Eyes shut

Tom

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Warm side 30C
Cool side 20/25C
Basking 35/40C directly under bulb
And around 20C of a night but has been varying lately due to the warm temperature we have been having lately so we have been bathing him regularly.
All of that sounds good, and your substrate sounds fine too, but I'd get rid of the turf.

My best guess at this point is that bulb. Those should not be sold. They should be discontinued and taken off the market. They keep selling them become people keep buying them. Not every bulb causes this problem, and that has been part of the reason why this continues. Some small percentage of them burn reptile eyes, and the rest do no harm, but they also don't do much good as a UV source either. There is no way to know ahead of time which ones will burn eyes and which ones won't.
 

Mystic_Queen (Rosa)

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@Tom I have read you link about the fluorescent HO bulbs, I did not realise that they gave off UV rays. a link to any good recommendations would be helpful.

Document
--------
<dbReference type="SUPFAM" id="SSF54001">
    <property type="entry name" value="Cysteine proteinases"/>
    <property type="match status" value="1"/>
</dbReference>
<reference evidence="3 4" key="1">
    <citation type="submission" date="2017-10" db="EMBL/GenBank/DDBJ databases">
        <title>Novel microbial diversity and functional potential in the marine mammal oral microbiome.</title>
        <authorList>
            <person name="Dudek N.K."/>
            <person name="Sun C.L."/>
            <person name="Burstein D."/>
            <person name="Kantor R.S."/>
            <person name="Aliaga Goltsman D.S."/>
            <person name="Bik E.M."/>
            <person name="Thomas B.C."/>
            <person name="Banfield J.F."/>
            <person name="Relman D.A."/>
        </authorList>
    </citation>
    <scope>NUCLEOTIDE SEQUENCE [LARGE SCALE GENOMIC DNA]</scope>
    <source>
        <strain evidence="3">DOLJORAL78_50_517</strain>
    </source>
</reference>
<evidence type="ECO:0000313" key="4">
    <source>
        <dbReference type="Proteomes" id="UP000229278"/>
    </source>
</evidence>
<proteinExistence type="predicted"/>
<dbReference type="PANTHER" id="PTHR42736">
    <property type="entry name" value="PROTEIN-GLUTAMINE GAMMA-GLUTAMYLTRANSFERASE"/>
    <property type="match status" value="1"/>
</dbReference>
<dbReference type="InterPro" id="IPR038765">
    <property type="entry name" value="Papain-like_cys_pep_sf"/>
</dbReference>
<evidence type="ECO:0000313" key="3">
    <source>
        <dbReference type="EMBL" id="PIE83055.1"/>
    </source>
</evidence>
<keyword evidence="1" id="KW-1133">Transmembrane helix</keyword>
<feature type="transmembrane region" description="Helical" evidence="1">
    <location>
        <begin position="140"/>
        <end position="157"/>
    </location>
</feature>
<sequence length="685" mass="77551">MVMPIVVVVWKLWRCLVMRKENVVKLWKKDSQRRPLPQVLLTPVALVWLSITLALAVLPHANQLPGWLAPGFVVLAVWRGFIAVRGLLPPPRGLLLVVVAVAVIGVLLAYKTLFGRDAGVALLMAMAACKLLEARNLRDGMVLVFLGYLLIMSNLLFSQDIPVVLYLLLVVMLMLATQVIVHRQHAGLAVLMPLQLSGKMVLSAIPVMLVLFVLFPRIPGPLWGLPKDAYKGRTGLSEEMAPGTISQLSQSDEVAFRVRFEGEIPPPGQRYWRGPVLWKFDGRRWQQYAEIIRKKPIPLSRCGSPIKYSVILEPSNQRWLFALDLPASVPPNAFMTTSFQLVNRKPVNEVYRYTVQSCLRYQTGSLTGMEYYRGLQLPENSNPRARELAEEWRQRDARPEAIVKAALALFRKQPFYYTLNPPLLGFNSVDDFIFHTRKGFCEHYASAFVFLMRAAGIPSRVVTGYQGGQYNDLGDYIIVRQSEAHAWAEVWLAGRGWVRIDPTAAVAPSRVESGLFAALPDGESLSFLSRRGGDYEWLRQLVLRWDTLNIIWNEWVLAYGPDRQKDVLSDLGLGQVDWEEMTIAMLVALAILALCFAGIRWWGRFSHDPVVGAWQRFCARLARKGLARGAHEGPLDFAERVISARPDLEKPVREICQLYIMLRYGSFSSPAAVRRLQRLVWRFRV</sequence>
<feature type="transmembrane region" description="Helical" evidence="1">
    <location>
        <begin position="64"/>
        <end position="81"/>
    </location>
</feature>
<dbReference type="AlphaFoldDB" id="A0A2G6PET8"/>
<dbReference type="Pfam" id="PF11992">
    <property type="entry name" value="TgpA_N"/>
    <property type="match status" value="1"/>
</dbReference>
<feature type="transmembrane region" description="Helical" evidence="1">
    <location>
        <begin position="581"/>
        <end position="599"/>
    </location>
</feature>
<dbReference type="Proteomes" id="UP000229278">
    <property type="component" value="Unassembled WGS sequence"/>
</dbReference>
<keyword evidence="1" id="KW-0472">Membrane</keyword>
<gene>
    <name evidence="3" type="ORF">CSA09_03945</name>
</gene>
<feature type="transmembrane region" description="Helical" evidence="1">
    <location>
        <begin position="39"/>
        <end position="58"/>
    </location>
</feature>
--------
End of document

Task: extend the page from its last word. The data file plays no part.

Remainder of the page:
@Mystic_Queen thankyou, again a link would be much appreciated for the type of bulb you use please
Give me few mins I’ll pop link up. I also use a CHE
 

jaizei

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we use a 25w basking bulb and keep it 6/8 inches above the ground as the box suggest for the right temperature, we have a digital thermometer below it to ensure it’s at a constant temperature. Clyde tends to come out in the morning and sit directly under the light for about an hour and then will return back to his corner or have a walk around. We are swapping the bulbs out every 6months also.


What are your heights for the bulbs?
 

Mystic_Queen (Rosa)

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@Mystic_Queen amazing! Thankyou so much.

@Tom would you agree that this is a suitable bulb, just want tot get as much advise as I can.
The T5 uvb is One of. If not the best uvb option.
For heat I use a che. But like I mentioned before I have a redfoot. Not a horse field. All information of what is best will be in the Russian/horse field care sheet.
I hope your tort is ok
 

Tom

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@Mystic_Queen amazing! Thankyou so much.

@Tom would you agree that this is a suitable bulb, just want tot get as much advise as I can.